There are more young multiracial students who are beginning to fade the color lines of their skin and be more open to having a sense of identity as everyone else. This article describes students at the University of Maryland who wishes to not be described by their race anymore, but rather as a person. Many people ask multiracial persons the question, "What are you?" and many students reply, "A person." Discrimination and prejudice are still common today, but if people would realize that everybody is a person and look beyond the color, then there would be less hatred in the world.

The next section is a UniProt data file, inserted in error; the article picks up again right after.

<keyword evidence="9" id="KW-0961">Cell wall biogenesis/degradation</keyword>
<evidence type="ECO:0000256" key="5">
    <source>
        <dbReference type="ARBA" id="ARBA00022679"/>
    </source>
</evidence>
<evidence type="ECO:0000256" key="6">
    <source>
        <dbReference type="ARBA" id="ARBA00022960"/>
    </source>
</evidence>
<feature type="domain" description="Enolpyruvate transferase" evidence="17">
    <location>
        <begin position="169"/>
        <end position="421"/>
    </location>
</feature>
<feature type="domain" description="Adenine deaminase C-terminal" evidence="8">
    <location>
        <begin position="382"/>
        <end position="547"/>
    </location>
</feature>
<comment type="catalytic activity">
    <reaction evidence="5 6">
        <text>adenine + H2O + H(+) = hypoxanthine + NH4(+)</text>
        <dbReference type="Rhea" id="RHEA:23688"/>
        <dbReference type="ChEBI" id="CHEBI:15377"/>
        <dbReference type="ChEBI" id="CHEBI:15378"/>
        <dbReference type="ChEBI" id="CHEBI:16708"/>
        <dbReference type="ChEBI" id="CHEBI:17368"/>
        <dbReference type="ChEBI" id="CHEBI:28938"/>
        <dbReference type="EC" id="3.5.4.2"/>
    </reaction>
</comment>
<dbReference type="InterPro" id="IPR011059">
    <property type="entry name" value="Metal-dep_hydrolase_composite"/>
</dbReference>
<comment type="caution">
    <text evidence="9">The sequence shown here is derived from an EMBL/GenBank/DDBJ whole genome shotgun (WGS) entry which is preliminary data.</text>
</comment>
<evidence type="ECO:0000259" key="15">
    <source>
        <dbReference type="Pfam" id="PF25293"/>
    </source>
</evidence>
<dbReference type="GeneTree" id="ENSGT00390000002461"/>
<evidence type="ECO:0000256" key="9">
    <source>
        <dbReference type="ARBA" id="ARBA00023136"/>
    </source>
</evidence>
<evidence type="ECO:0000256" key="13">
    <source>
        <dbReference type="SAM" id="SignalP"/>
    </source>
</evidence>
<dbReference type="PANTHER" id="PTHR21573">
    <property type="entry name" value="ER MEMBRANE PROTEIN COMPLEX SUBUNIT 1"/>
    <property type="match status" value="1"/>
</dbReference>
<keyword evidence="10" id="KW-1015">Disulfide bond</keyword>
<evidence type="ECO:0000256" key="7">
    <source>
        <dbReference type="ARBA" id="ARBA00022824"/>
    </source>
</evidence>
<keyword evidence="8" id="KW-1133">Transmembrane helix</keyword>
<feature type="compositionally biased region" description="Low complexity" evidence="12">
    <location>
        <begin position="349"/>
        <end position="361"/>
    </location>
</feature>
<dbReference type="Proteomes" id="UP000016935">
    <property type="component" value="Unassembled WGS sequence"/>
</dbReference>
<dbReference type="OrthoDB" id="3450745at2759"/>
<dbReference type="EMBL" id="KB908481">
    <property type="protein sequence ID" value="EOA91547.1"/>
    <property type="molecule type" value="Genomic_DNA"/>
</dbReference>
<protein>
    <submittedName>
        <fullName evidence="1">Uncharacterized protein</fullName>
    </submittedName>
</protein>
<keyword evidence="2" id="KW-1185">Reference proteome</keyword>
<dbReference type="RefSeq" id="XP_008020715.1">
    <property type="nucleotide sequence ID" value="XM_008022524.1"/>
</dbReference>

In class we are talking about people and how to help those who are hurting to the best of our ability. Some counselors can be called mechanics, coaches, survival guides or optometrists. Whatever position a counselor describes him/herself, they must be prepared to help those who are biracial or multiracial and to see where that person is coming from. A lot of problems will be avoided in the counseling setting if counselors put their own beliefs and values aside and really develop a relationship with their client, regardless of where they come from or what color they are.
I think this article reminds us that we should look more into the person's being to describe who they are and not about outward appearances. This article supports the fact that we are all people and that color does not define who we are. Our idenity should not be made on the basis of our skin or background. It is time to create all people the same and put differences aside.